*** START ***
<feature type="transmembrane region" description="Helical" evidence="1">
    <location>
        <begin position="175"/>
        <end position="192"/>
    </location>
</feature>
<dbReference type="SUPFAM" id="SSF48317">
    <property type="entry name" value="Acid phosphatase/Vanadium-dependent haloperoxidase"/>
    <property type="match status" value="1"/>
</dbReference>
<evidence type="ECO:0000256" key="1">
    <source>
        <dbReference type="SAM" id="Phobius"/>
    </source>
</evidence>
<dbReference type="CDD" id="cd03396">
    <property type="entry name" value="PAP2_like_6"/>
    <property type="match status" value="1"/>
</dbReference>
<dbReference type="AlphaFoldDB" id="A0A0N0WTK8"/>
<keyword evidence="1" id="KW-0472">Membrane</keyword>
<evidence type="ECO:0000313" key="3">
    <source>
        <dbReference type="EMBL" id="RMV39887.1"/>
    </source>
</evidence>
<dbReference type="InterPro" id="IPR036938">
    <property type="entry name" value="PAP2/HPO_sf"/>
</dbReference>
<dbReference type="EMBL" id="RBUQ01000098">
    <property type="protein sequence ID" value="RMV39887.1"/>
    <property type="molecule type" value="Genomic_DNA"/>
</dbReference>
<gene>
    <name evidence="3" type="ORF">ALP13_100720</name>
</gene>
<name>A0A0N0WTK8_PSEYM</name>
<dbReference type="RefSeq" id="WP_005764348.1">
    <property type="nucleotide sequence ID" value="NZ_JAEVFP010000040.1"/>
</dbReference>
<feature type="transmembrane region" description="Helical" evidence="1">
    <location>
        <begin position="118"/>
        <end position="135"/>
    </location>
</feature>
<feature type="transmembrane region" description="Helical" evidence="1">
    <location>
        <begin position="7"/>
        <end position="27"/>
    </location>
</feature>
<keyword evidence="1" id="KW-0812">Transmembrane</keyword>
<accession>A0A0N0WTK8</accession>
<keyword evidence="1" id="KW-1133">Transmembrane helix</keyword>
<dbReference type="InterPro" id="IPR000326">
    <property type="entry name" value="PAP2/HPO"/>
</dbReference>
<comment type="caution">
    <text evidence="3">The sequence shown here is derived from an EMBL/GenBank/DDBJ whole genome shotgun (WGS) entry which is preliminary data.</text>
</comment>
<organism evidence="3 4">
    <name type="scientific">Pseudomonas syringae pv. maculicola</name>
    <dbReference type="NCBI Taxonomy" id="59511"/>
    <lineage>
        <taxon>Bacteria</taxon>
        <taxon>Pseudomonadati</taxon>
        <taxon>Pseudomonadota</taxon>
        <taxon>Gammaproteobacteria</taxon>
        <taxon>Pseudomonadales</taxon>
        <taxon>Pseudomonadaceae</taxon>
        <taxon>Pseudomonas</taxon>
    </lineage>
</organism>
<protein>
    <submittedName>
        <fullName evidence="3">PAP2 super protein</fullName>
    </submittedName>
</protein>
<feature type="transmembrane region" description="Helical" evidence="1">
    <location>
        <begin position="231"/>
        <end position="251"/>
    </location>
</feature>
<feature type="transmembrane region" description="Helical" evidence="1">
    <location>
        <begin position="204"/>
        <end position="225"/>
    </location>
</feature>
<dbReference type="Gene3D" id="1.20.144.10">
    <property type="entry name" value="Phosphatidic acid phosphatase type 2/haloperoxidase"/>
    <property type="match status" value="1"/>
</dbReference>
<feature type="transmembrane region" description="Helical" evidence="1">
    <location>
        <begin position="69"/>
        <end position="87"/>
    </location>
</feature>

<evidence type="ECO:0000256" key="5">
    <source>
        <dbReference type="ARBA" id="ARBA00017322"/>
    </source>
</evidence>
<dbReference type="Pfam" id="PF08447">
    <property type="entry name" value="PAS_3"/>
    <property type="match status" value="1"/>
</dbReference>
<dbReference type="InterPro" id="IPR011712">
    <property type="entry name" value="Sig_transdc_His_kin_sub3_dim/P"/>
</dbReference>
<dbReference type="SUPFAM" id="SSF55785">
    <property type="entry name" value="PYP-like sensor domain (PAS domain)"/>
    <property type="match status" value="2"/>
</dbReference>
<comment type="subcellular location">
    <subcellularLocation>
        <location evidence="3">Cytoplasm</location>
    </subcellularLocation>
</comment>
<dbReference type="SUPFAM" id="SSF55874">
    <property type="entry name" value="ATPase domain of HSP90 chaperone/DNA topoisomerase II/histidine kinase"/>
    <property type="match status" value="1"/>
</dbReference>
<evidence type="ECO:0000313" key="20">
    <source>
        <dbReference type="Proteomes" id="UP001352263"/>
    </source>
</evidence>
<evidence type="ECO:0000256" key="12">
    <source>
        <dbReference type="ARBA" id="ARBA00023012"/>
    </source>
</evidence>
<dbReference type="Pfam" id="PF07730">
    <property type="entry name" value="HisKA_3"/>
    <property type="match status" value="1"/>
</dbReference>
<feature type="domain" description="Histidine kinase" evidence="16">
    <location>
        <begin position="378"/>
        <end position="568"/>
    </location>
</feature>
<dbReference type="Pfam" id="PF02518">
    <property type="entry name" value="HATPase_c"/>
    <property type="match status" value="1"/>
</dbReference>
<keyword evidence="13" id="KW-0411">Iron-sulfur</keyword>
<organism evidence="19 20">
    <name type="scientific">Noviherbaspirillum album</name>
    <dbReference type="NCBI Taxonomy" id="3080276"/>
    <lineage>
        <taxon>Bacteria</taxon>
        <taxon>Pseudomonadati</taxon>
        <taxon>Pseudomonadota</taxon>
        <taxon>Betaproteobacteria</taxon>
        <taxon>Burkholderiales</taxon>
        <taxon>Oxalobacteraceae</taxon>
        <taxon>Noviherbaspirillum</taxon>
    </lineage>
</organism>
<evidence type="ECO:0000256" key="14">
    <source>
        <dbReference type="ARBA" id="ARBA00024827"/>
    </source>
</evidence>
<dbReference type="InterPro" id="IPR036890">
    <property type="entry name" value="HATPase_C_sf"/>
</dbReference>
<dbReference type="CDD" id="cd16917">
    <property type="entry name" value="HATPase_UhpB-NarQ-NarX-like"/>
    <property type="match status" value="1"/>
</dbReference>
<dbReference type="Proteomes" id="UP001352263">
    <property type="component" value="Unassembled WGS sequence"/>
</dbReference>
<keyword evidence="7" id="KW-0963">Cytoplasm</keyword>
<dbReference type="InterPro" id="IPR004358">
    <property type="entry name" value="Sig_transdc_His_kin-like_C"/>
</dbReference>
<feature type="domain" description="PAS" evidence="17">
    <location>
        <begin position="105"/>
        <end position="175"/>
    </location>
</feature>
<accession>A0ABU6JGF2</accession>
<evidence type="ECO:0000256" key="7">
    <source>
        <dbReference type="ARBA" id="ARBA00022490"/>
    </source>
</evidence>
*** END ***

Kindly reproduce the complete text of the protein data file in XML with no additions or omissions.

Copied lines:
<feature type="transmembrane region" description="Helical" evidence="1">
    <location>
        <begin position="175"/>
        <end position="192"/>
    </location>
</feature>
<dbReference type="SUPFAM" id="SSF48317">
    <property type="entry name" value="Acid phosphatase/Vanadium-dependent haloperoxidase"/>
    <property type="match status" value="1"/>
</dbReference>
<evidence type="ECO:0000256" key="1">
    <source>
        <dbReference type="SAM" id="Phobius"/>
    </source>
</evidence>
<dbReference type="CDD" id="cd03396">
    <property type="entry name" value="PAP2_like_6"/>
    <property type="match status" value="1"/>
</dbReference>
<dbReference type="AlphaFoldDB" id="A0A0N0WTK8"/>
<keyword evidence="1" id="KW-0472">Membrane</keyword>
<evidence type="ECO:0000313" key="3">
    <source>
        <dbReference type="EMBL" id="RMV39887.1"/>
    </source>
</evidence>
<dbReference type="InterPro" id="IPR036938">
    <property type="entry name" value="PAP2/HPO_sf"/>
</dbReference>
<dbReference type="EMBL" id="RBUQ01000098">
    <property type="protein sequence ID" value="RMV39887.1"/>
    <property type="molecule type" value="Genomic_DNA"/>
</dbReference>
<gene>
    <name evidence="3" type="ORF">ALP13_100720</name>
</gene>
<name>A0A0N0WTK8_PSEYM</name>
<dbReference type="RefSeq" id="WP_005764348.1">
    <property type="nucleotide sequence ID" value="NZ_JAEVFP010000040.1"/>
</dbReference>
<feature type="transmembrane region" description="Helical" evidence="1">
    <location>
        <begin position="118"/>
        <end position="135"/>
    </location>
</feature>
<feature type="transmembrane region" description="Helical" evidence="1">
    <location>
        <begin position="7"/>
        <end position="27"/>
    </location>
</feature>
<keyword evidence="1" id="KW-0812">Transmembrane</keyword>
<accession>A0A0N0WTK8</accession>
<keyword evidence="1" id="KW-1133">Transmembrane helix</keyword>
<dbReference type="InterPro" id="IPR000326">
    <property type="entry name" value="PAP2/HPO"/>
</dbReference>
<comment type="caution">
    <text evidence="3">The sequence shown here is derived from an EMBL/GenBank/DDBJ whole genome shotgun (WGS) entry which is preliminary data.</text>
</comment>
<organism evidence="3 4">
    <name type="scientific">Pseudomonas syringae pv. maculicola</name>
    <dbReference type="NCBI Taxonomy" id="59511"/>
    <lineage>
        <taxon>Bacteria</taxon>
        <taxon>Pseudomonadati</taxon>
        <taxon>Pseudomonadota</taxon>
        <taxon>Gammaproteobacteria</taxon>
        <taxon>Pseudomonadales</taxon>
        <taxon>Pseudomonadaceae</taxon>
        <taxon>Pseudomonas</taxon>
    </lineage>
</organism>
<protein>
    <submittedName>
        <fullName evidence="3">PAP2 super protein</fullName>
    </submittedName>
</protein>
<feature type="transmembrane region" description="Helical" evidence="1">
    <location>
        <begin position="231"/>
        <end position="251"/>
    </location>
</feature>
<feature type="transmembrane region" description="Helical" evidence="1">
    <location>
        <begin position="204"/>
        <end position="225"/>
    </location>
</feature>
<dbReference type="Gene3D" id="1.20.144.10">
    <property type="entry name" value="Phosphatidic acid phosphatase type 2/haloperoxidase"/>
    <property type="match status" value="1"/>
</dbReference>
<feature type="transmembrane region" description="Helical" evidence="1">
    <location>
        <begin position="69"/>
        <end position="87"/>
    </location>
</feature>

<evidence type="ECO:0000256" key="5">
    <source>
        <dbReference type="ARBA" id="ARBA00017322"/>
    </source>
</evidence>
<dbReference type="Pfam" id="PF08447">
    <property type="entry name" value="PAS_3"/>
    <property type="match status" value="1"/>
</dbReference>
<dbReference type="InterPro" id="IPR011712">
    <property type="entry name" value="Sig_transdc_His_kin_sub3_dim/P"/>
</dbReference>
<dbReference type="SUPFAM" id="SSF55785">
    <property type="entry name" value="PYP-like sensor domain (PAS domain)"/>
    <property type="match status" value="2"/>
</dbReference>
<comment type="subcellular location">
    <subcellularLocation>
        <location evidence="3">Cytoplasm</location>
    </subcellularLocation>
</comment>
<dbReference type="SUPFAM" id="SSF55874">
    <property type="entry name" value="ATPase domain of HSP90 chaperone/DNA topoisomerase II/histidine kinase"/>
    <property type="match status" value="1"/>
</dbReference>
<evidence type="ECO:0000313" key="20">
    <source>
        <dbReference type="Proteomes" id="UP001352263"/>
    </source>
</evidence>
<evidence type="ECO:0000256" key="12">
    <source>
        <dbReference type="ARBA" id="ARBA00023012"/>
    </source>
</evidence>
<dbReference type="Pfam" id="PF07730">
    <property type="entry name" value="HisKA_3"/>
    <property type="match status" value="1"/>
</dbReference>
<feature type="domain" description="Histidine kinase" evidence="16">
    <location>
        <begin position="378"/>
        <end position="568"/>
    </location>
</feature>
<dbReference type="Pfam" id="PF02518">
    <property type="entry name" value="HATPase_c"/>
    <property type="match status" value="1"/>
</dbReference>
<keyword evidence="13" id="KW-0411">Iron-sulfur</keyword>
<organism evidence="19 20">
    <name type="scientific">Noviherbaspirillum album</name>
    <dbReference type="NCBI Taxonomy" id="3080276"/>
    <lineage>
        <taxon>Bacteria</taxon>
        <taxon>Pseudomonadati</taxon>
        <taxon>Pseudomonadota</taxon>
        <taxon>Betaproteobacteria</taxon>
        <taxon>Burkholderiales</taxon>
        <taxon>Oxalobacteraceae</taxon>
        <taxon>Noviherbaspirillum</taxon>
    </lineage>
</organism>
<evidence type="ECO:0000256" key="14">
    <source>
        <dbReference type="ARBA" id="ARBA00024827"/>
    </source>
</evidence>
<dbReference type="InterPro" id="IPR036890">
    <property type="entry name" value="HATPase_C_sf"/>
</dbReference>
<dbReference type="CDD" id="cd16917">
    <property type="entry name" value="HATPase_UhpB-NarQ-NarX-like"/>
    <property type="match status" value="1"/>
</dbReference>
<dbReference type="Proteomes" id="UP001352263">
    <property type="component" value="Unassembled WGS sequence"/>
</dbReference>
<keyword evidence="7" id="KW-0963">Cytoplasm</keyword>
<dbReference type="InterPro" id="IPR004358">
    <property type="entry name" value="Sig_transdc_His_kin-like_C"/>
</dbReference>
<feature type="domain" description="PAS" evidence="17">
    <location>
        <begin position="105"/>
        <end position="175"/>
    </location>
</feature>
<accession>A0ABU6JGF2</accession>
<evidence type="ECO:0000256" key="7">
    <source>
        <dbReference type="ARBA" id="ARBA00022490"/>
    </source>
</evidence>